DR: Everything you just said is right on the money. This is a hard life. It is especially difficult in the beginning. There are no tour buses and nice hotels. Many groups break up in those early years because the conditions they encounter are just too tough to overcome. Unless you are doing this for the right reasons, the grind of it all will separate you from the pack and definitely test your resolve. If you aren’t suited for this business, you’ll find out quickly when you start touring. Whenever anybody asks me if they should pursue their passion for music, I tell them don’t be a musician just to be one. Be a musician if you have no other choice, if it is the only thing you know how to do and it fulfills you. Don’t do it if you think it will lead you to some lavish lifestyle of fame and fortune. That is more the exception rather than the rule.

OTM: So Brittany Tolson tells her husband Andrew she wants to go home and start a family. After a year, she’s tired of being the temporary keyboard player in the band. It’s time for them to leave. Wayne, it’s just you and Dan. Is this where you come up with the idea of contacting Ben and Daniel?

WS: Actually, Ben had been with us from the beginning as well. He came into the picture the same time I did.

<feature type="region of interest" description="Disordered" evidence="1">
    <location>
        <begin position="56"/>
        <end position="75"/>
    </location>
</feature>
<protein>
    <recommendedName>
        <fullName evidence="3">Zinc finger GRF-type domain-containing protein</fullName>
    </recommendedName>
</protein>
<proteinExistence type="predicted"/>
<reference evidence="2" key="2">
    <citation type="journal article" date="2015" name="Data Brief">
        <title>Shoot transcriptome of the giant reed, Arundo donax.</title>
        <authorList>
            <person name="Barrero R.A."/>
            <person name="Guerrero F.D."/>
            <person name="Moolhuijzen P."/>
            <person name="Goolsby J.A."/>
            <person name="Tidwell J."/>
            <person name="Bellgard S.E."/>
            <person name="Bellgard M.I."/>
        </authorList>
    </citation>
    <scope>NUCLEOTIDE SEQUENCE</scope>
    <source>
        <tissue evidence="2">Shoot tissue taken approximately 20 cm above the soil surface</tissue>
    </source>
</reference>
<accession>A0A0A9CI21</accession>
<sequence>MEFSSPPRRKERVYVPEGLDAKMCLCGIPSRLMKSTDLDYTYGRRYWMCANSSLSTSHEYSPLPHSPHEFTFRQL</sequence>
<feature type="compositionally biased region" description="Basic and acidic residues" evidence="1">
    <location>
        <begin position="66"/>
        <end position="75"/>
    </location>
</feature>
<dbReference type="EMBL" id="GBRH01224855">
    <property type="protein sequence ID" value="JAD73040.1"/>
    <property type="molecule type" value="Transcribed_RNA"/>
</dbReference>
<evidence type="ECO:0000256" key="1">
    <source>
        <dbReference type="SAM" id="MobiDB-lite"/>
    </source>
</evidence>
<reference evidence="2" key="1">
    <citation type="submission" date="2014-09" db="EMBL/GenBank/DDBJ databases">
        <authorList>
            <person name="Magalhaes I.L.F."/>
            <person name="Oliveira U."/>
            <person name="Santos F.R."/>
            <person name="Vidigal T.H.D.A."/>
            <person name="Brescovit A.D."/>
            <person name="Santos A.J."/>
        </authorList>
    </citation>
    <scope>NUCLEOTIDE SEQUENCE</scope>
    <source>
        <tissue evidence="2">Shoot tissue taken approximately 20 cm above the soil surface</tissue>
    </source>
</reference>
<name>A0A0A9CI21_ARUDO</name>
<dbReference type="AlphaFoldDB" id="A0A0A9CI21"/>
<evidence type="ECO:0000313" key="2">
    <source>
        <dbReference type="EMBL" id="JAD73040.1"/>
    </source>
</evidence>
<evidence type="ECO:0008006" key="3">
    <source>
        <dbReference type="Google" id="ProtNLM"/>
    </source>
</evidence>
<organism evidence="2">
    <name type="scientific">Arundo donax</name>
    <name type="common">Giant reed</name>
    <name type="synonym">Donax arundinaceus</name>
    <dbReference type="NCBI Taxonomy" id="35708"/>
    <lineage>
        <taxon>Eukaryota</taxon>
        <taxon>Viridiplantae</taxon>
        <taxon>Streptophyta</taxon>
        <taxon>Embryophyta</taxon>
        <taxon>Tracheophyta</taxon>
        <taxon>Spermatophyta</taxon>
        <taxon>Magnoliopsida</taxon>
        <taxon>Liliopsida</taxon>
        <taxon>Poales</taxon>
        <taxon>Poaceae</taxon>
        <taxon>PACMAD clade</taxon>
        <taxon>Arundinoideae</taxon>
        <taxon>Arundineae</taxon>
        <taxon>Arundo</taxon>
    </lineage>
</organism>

OTM: I thought he came as a packaged deal with Daniel?

WS: No, what happened was this. Ben had about eight credits to go at Berklee before he could graduate. I called him up in Boston while he was in school to let him know I was about to move to Las Vegas to start a band. I said, “You know, I’m starting this project, if you are interested, we’d love to have you. I know you have school, but if you’re interested in playing, let me know, because this is all going to happen in Vegas.” A few days later, he calls me from school and said, “How serious were you about that offer. I am ready to get out of here.” That was it. Ben just packed up everything he had, left school and moved out to Vegas with us.

OTM: So after Brittany and Andrew left, that’s when you called Daniel?

WS: Exactly! After they decided to leave, it just occurred to me to call up Daniel. He was actually doing stuff in New York like film scoring and playing a bunch of jazz gigs. He was someone Ben and I were always friends with. We thought it would be a no-brainer for him to step in.

OTM: Was it a no-brainer for Daniel to drop everything he was doing on a hope and prayer, which is basically what all of you were living off of at the time.

WS: He dropped what he was doing and relocated to Las Vegas, so that pretty much answers the question.

OTM: Once again, we’re back to that ‘leap of faith’ question.

WS: I would say that assumption was pretty close to the truth with Daniel. Our band wasn’t a household name by any means. We weren’t ultra-successful and when the Tolson’s left to go back to Utah, we were basically starting from ground zero again. Daniel was putting a lot on the line when he moved out to Las Vegas, as we all were. A lot of his faith stemmed from the trust he, Ben and I had formed back in Berklee when we were playing jazz together. We all appreciated one another’s taste in music, and when we performed together, the chemistry between us went through the roof. I think his decision to join us had a lot to do with that.